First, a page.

Islam is a monotheistic religion practiced by Muslims. They believe that Allah gave revelations to the Prophet Muhammed through the Angel Gabriel around A.D. 600. Jesus Christ and the prophets of the New Testament are accepted as Islamic precepts. During their rule of the Ottoman Empire, Islamic laws dictated the way of life for the Turks. In 1924 with the new republic government, Islamic Law was abolished as a state religion. The government removed religion from public policy and restricted it exclusively to personal faith.
This led to the abolishment of the religion’s hierarchy and the closing and confiscation of the lodges, meeting places and monasteries as well as outlawing their rituals and meetings. The government restricted religious public attire for men and women as well as trying to substitute Turkish words for Arabic words of Islamic origin. This was a swift and harsh attempt at change. During the 1940’s there was a relaxation of some political controls and by the 1950’s people wanted to return to traditional religious practice.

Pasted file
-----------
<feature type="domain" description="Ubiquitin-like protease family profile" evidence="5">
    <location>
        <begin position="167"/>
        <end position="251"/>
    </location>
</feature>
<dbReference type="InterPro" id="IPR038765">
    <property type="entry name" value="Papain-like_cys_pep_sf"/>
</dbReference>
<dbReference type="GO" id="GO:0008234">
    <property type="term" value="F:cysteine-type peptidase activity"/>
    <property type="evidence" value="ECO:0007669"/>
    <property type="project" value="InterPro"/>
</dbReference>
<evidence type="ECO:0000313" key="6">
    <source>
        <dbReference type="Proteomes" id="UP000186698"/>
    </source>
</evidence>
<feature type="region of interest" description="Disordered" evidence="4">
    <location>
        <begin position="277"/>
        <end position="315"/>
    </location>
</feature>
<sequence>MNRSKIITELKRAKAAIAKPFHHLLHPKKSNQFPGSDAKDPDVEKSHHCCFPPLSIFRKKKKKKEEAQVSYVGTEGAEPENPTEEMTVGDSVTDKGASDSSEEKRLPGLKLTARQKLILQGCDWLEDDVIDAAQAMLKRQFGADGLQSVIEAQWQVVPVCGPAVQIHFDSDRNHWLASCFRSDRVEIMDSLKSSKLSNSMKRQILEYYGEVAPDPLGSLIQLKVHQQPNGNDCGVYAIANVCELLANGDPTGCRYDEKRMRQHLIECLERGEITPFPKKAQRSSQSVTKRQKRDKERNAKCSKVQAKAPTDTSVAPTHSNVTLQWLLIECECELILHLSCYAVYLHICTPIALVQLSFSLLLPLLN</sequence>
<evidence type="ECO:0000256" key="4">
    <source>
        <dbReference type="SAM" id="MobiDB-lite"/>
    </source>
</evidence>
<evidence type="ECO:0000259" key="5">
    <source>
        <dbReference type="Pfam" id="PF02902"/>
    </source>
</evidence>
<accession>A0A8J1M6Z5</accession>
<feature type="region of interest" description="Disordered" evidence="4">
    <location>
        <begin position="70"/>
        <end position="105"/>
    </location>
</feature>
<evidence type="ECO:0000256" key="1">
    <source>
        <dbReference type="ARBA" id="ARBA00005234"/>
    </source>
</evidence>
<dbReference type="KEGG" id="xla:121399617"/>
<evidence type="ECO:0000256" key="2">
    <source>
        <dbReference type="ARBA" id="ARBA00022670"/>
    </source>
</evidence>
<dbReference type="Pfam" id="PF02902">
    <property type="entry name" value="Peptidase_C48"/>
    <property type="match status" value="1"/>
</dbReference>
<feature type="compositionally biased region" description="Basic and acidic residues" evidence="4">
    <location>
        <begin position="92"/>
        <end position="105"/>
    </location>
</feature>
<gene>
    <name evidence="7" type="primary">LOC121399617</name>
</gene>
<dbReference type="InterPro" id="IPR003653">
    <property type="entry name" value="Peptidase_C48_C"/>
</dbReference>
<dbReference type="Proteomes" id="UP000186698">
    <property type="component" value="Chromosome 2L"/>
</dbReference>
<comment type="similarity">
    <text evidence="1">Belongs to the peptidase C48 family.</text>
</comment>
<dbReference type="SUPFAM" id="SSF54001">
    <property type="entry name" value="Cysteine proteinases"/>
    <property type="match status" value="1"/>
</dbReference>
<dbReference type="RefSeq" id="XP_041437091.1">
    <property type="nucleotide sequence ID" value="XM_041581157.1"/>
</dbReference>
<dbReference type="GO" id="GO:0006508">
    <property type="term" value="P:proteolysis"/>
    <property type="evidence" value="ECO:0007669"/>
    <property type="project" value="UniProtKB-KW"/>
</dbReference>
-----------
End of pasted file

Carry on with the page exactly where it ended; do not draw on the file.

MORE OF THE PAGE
In fact starting in the 1950’s religious education was made compulsory in secondary schools and in 1982 it was extended to primary schools as well. A lot of the controversy that followed was found in the universities. Female students committed to Islam began to cover their heads and necks with scarves and long overcoats. This lead to the regulations in 1987, forbid female students to cover their heads in class. Protests by other religious students and professors overturned the dress code in the 1990’s. Today, a Turkish woman’s dress has become the center of much debate. (Bollag,B., January 8, 1999). The Muslim religion accounts for 99% of the population in Turkey. Non-Muslim’s religions include: Christians, Protestants and Jews. The members of these religions usually reside in a single area and are very small in number.
Cite this Islamic Laws and Restriction in Turkey
Islamic Laws and Restriction in Turkey. (2018, Sep 01). Retrieved from https://graduateway.com/islamic-laws-and-restriction-in-turkey/